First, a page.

I n Texas, and particularly on the upper coast, we normally have a short, but glorious fall for a few days between our tropical summer and a cooler, wet winter.
During our version of fall, we can sometimes venture outside without sunscreen and might even be comfortable in long pants and long sleeved shirts on some days. As fishermen, the world is ours!
Between school semesters, hunting seasons, and spectator sports, the beaches, bays, and offshore waters are left to the truly enthusiastic fishermen among us. We reap a significant gain from the loss experienced by those of lesser dedication. Fishing is never better, and with a less crowded playing field, we couldn’t ask for much more.
There can be little doubt that the redfish is “king” of the fall saltwater season, but it doesn’t hurt to mention it again. I well remember the first time my younger brother caught a fair sized “rat” red on bay tackle. He then remarked that the largemouth bass he was more accustomed to catching were a bit lacking in strength compared to a red.
From another novice’s viewpoint, my stepdaughter was underwhelmed at the prospect of my cooking her first redfish – a reaction probably not unexpected from a pre-teen girl. However, her mother and I persuaded her that “since you caught it, you have to eat it.”
The young lady did not speak again until every crumb had been devoured.
Adding further to the appeal, is the fact that they can be caught without the use of a boat, either from piers, docks, and jetties, or while wading the bays or the surf. Billfish may be the most universally celebrated fish, but it would be hard to compare their over-all popularity with that of the much more common redfish.
The first jack crevalle I caught in the surf hangs on my living room wall. It’s next to a 24-pound bull red that was mounted for its markings, 24 spots on one side, 25 on the other, rather than its size. Also hanging there is a five foot, 75-pound alligator gar I caught off the dock of my old home on Chocolate Bayou.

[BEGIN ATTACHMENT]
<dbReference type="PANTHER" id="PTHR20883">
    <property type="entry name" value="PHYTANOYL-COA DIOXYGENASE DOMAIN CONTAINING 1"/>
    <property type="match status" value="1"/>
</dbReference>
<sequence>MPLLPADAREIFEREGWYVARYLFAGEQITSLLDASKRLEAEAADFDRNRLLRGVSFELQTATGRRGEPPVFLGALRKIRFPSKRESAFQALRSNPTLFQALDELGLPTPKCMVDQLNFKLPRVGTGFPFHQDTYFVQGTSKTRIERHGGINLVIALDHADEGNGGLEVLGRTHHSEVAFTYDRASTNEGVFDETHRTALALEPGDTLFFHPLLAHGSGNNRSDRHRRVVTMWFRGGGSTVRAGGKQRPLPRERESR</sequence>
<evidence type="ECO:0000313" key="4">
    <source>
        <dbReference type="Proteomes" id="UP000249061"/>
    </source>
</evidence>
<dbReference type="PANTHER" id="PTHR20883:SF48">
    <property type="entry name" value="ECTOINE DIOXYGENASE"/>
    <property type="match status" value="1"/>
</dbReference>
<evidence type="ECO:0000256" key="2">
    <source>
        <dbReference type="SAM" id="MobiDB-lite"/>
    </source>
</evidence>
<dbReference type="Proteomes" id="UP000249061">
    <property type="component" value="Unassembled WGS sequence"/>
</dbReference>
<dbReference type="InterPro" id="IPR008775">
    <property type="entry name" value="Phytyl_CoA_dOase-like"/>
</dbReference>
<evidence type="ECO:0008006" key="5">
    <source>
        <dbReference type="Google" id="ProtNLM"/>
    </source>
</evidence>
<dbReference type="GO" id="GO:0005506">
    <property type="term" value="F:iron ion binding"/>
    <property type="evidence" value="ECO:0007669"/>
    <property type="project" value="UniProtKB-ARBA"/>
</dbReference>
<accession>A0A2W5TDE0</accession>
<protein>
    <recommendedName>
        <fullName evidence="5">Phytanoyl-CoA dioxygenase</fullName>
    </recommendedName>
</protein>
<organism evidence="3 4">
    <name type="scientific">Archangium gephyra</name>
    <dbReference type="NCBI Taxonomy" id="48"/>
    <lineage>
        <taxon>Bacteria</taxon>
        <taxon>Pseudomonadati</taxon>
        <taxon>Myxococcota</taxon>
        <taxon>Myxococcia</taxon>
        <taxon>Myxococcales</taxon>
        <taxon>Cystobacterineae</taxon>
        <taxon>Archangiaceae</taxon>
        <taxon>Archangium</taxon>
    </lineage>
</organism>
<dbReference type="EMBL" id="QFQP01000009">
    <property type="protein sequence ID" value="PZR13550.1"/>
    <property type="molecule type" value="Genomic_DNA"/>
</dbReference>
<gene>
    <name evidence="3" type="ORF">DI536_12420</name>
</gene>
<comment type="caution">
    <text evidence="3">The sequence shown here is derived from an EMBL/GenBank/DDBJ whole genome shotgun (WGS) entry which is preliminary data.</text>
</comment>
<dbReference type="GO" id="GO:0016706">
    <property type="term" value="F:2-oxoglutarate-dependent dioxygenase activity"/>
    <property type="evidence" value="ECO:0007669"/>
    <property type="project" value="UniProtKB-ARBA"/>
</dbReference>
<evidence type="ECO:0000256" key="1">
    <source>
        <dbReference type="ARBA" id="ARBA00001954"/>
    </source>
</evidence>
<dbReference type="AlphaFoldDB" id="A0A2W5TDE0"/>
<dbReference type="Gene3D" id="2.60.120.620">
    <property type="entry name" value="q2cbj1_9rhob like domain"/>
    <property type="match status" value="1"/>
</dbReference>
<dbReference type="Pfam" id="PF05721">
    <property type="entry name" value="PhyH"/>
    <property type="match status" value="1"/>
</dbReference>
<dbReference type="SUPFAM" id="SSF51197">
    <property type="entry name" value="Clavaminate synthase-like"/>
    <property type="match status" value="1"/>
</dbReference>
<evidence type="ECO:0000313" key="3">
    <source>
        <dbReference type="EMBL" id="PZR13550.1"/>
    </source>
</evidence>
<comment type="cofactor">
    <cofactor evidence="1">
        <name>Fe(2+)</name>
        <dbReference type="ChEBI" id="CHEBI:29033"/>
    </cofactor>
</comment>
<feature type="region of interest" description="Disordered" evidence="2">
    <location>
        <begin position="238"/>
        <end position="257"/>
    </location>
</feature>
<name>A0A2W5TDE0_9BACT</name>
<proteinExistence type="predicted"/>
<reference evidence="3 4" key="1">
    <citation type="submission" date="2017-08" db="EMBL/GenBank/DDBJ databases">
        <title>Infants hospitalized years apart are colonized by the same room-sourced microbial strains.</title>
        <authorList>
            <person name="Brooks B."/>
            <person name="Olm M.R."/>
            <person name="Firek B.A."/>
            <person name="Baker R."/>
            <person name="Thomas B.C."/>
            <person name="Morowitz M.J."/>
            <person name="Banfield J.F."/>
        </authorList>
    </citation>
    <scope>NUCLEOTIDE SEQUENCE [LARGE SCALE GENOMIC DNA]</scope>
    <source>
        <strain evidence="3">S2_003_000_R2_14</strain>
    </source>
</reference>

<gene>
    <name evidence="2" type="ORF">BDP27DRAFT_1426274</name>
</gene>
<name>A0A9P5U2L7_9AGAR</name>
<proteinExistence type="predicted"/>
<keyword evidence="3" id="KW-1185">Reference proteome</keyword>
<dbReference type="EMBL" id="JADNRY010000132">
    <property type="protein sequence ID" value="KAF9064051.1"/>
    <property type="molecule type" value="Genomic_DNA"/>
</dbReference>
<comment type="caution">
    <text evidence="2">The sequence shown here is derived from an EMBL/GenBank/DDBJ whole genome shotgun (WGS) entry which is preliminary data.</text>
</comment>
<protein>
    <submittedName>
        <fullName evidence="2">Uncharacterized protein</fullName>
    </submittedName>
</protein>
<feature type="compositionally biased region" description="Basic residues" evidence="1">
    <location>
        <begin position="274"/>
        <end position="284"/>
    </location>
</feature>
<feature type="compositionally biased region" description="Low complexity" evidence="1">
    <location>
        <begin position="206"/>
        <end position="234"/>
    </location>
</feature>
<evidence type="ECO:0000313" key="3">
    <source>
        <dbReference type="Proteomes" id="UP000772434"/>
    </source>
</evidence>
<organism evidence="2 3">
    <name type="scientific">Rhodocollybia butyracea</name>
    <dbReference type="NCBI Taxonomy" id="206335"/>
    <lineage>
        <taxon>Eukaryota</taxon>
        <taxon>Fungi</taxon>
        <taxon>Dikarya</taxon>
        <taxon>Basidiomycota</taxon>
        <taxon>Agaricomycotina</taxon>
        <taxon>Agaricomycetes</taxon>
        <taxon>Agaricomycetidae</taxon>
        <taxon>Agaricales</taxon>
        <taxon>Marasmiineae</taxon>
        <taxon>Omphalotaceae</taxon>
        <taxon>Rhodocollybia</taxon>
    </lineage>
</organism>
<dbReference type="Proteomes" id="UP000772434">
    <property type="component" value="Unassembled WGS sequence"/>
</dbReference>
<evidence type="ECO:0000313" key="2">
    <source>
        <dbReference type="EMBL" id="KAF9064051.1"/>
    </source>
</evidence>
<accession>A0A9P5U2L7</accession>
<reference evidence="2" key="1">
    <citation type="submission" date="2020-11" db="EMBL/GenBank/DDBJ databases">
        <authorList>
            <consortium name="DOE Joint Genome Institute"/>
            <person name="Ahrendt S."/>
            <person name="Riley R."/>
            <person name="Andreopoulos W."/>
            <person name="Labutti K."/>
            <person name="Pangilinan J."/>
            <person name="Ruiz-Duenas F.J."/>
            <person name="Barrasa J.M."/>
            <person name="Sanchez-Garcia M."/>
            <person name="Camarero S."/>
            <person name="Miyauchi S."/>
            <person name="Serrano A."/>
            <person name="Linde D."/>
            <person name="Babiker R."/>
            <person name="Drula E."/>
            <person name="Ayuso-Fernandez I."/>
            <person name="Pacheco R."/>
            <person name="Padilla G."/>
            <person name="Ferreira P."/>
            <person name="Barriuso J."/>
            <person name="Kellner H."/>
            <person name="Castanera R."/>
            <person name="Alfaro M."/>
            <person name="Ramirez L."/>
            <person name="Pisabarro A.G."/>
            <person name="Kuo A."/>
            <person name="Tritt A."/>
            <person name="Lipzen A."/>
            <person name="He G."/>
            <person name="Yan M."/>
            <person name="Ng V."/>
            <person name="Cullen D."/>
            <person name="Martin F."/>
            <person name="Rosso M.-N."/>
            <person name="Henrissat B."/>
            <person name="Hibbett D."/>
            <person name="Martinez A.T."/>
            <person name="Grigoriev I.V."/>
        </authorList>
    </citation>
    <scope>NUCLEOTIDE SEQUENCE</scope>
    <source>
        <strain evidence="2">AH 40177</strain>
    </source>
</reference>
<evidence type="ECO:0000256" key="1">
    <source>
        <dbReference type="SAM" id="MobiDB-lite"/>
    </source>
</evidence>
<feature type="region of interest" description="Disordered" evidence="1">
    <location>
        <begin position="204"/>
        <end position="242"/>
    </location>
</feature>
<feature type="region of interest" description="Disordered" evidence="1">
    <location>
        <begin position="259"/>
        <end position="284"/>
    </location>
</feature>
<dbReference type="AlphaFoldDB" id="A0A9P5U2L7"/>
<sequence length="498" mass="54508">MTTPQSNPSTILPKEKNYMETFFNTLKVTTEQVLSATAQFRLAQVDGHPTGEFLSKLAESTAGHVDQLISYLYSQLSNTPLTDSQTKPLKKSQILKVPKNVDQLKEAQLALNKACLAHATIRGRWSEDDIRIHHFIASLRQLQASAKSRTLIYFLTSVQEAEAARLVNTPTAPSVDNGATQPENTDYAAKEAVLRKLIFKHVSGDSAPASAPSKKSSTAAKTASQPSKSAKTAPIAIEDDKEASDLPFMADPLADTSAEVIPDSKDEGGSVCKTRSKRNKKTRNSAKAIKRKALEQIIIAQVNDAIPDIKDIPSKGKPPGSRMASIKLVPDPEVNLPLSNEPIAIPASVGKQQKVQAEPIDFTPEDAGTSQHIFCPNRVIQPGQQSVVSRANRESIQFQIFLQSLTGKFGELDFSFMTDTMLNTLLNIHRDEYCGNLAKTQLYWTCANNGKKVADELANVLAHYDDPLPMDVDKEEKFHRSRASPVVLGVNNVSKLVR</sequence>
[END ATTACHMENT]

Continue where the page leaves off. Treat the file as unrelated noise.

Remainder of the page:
I have caught many jacks since then, and never caught one I was ashamed of. Although basically inedible, few fish fight as hard for their size. Jacks don’t make the long, sizzling runs of a king mackerel, and they don’t jump like a tarpon. Instead they make shorter, but powerful runs, plowing their big and very hard heads through bottom sand and mud. Often they are not brought under control until they are so exhausted that releasing them is futile, as they will probably die, anyway.
The sight of a big school of jacks crashing through rafting mullet in the surf, throwing their prey through the air in all directions, is about as exciting as anything you’ll see in coastal waters. Such a massacre also leaves dead and injured mullet in its wake. This makes excellent conditions to hook a big red, stingray, shark, or tarpon following to take advantage of the carnage.
Speaking of tarpon, now is prime tarpon hunting time. Fish a large, live mullet with a strong circle hook through its lips, or maybe penetrating the body above the tail. This creates the ultimate crippled baitfish scenario in the deeper water between bars
Wait patiently, and you could well be rewarded by THE most impressive battle to be had on a rod and reel short of a monster shark, brutish tuna, or a big marlin. A good-sized tarpon, jumping and crashing the water between the second and third sandbars, is the kind of power and beauty only found in the best of salt water—which you can see in Texas as well as you can in any foreign destination.
Location: Surf, piers, jetties, rock groins, and the shoreline of natural passes and river outlets.
Species: If you want it, it is probably available, from specks, rat reds and founders to big sharks and tarpon.
Bait: Live bait is always best, and the best way to get it is to catch your own with cast net, mud minnow traps, seines, and light tackle hook and line.
Best Time: Morning and evening are still best, but October temperatures are mild enough for good action to continue through the day. As usual, pay attention to the tides— not so much the high and low times, but the period of water current movement, either raising or falling. Either condition moves bait.
Email Mike Holmes at [email protected]